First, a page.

Why do I think there are more rises to come? Because investors in fixed-rate bonds — including those mortgage-backed securities — hate inflation. Fewer buy bonds when inflation is high, which pushes prices lower and yields and rates higher. And, if you’ve spotted reliable signs that inflation is going away anytime soon, you’re a more astute observer than I am.
Read the weekend edition of this daily article for more background.
Over much of 2020, the overall trend for mortgage rates was clearly downward. And a new, weekly all-time low was set on 16 occasions that year, according to Freddie Mac.
The most recent weekly record low occurred on Jan. 7, 2021, when it stood at 2.65% for 30-year fixed-rate mortgages.
Rates then bumbled along, moving little for the following eight or nine months. But they began rising noticeably that September. Unfortunately, they’ve been mostly shooting up since the start of 2022, although May was a kinder month.
Freddie’s June 16 report puts that same weekly average for 30-year, fixed-rate mortgages at 5.78% (with 0.9 fees and points), up from the previous week’s 5.23%. That will have missed a sharp and moderate rise earlier that week, as well as Wednesday’s fall.
Note that Freddie expects you to buy discount points (“with 0.9 fees and points”) on closing that earn you a lower rate. If you don’t do that, your rate would be closer to the ones we and others quote.
Expert mortgage rate forecasts — updated today
Looking further ahead, Fannie Mae, Freddie Mac and the Mortgage Bankers Association (MBA) each has a team of economists dedicated to monitoring and forecasting what will happen to the economy, the housing sector and mortgage rates.
And here are their current rate forecasts for the remaining three quarters of 2022 (Q2/22, Q3/22, Q4/22) and the first quarter of next year (Q1/23).
The numbers in the table below are for 30-year, fixed-rate mortgages. Fannie’s were published on Jun. 16, and the MBA’s on Jun. 10. Freddie’s were released on Apr. 18. But it now updates its figures only quarterly, so they’re already looking stale.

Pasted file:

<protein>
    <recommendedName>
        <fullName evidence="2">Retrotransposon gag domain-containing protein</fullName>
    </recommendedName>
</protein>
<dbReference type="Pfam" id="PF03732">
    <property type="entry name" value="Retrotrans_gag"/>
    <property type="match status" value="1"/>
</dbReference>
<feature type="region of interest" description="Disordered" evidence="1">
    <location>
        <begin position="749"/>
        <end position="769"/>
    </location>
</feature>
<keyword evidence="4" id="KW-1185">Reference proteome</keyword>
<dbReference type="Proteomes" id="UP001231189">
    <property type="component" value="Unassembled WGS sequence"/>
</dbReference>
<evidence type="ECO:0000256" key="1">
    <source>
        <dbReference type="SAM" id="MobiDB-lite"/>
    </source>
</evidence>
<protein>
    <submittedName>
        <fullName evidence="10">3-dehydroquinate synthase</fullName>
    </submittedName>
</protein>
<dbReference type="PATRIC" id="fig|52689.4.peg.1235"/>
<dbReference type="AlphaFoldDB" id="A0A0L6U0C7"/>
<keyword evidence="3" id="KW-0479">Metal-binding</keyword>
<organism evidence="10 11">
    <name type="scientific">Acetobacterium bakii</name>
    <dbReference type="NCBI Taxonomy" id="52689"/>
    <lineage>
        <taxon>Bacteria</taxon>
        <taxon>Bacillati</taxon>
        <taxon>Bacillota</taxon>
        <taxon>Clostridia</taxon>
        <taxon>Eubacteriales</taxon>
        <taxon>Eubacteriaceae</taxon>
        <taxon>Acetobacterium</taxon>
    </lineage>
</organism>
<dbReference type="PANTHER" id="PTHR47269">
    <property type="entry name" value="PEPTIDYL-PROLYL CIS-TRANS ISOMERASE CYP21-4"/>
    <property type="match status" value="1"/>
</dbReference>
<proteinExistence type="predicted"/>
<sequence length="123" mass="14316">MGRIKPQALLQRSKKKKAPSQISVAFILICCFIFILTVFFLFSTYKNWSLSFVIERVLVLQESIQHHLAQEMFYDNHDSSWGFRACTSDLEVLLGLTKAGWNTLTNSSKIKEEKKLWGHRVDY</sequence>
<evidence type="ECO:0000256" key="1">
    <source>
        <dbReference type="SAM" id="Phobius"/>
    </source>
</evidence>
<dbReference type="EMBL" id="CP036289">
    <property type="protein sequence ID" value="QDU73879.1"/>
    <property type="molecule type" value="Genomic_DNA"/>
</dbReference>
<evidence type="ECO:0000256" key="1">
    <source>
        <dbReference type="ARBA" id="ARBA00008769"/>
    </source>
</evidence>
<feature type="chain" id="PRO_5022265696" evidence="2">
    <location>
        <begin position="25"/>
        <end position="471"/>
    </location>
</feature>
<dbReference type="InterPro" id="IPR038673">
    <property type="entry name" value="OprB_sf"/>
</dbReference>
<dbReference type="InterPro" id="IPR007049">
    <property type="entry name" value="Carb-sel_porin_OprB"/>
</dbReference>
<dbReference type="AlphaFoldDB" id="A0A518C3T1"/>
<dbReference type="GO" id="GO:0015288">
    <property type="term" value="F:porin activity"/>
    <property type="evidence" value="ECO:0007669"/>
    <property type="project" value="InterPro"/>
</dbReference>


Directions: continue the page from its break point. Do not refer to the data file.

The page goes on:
ForecasterQ2/22Q3/22Q4/22Q1/23Fannie Mae5.1%5.0% 5.0%5.0%Freddie Mac4.8%4.8% 5.0%5.0%MBA5.1%5.1% 5.0%5.0%
Of course, given so many unknowables, the whole current crop of forecasts might be even more speculative than usual. Recent events certainly make them look that way.
Find your lowest rate today
You should comparison shop widely, no matter what sort of mortgage you want. As federal regulator the Consumer Financial Protection Bureau says:
“Shopping around for your mortgage has the potential to lead to real savings. It may not sound like much, but saving even a quarter of a point in interest on your mortgage saves you thousands of dollars over the life of your loan.”
Mortgage rate methodology
The Mortgage Reports receives rates based on selected criteria from multiple lending partners each day. We arrive at an average rate and APR for each loan type to display in our chart. Because we average an array of rates, it gives you a better idea of what you might find in the marketplace. Furthermore, we average rates for the same loan types. For example, FHA fixed with FHA fixed. The end result is a good snapshot of daily rates and how they change over time.
The information contained on The Mortgage Reports website is for informational purposes only and is not an advertisement for products offered by Full Beaker. The views and opinions expressed herein are those of the author and do not reflect the policy or position of Full Beaker, its officers, parent, or affiliates.